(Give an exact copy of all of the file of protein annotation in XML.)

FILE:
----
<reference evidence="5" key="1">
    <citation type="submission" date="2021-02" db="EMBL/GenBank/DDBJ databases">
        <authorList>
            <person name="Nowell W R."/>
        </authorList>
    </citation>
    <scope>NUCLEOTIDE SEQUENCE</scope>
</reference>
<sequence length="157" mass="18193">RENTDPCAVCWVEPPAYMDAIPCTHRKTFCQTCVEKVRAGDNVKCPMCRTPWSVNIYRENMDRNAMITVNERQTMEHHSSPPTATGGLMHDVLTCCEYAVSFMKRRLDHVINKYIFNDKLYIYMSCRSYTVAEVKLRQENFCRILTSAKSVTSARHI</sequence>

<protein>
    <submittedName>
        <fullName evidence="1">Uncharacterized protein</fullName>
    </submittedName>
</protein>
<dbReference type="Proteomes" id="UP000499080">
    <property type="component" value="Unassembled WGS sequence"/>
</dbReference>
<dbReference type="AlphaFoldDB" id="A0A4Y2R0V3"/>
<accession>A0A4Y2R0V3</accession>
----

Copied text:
<reference evidence="5" key="1">
    <citation type="submission" date="2021-02" db="EMBL/GenBank/DDBJ databases">
        <authorList>
            <person name="Nowell W R."/>
        </authorList>
    </citation>
    <scope>NUCLEOTIDE SEQUENCE</scope>
</reference>
<sequence length="157" mass="18193">RENTDPCAVCWVEPPAYMDAIPCTHRKTFCQTCVEKVRAGDNVKCPMCRTPWSVNIYRENMDRNAMITVNERQTMEHHSSPPTATGGLMHDVLTCCEYAVSFMKRRLDHVINKYIFNDKLYIYMSCRSYTVAEVKLRQENFCRILTSAKSVTSARHI</sequence>

<protein>
    <submittedName>
        <fullName evidence="1">Uncharacterized protein</fullName>
    </submittedName>
</protein>
<dbReference type="Proteomes" id="UP000499080">
    <property type="component" value="Unassembled WGS sequence"/>
</dbReference>
<dbReference type="AlphaFoldDB" id="A0A4Y2R0V3"/>
<accession>A0A4Y2R0V3</accession>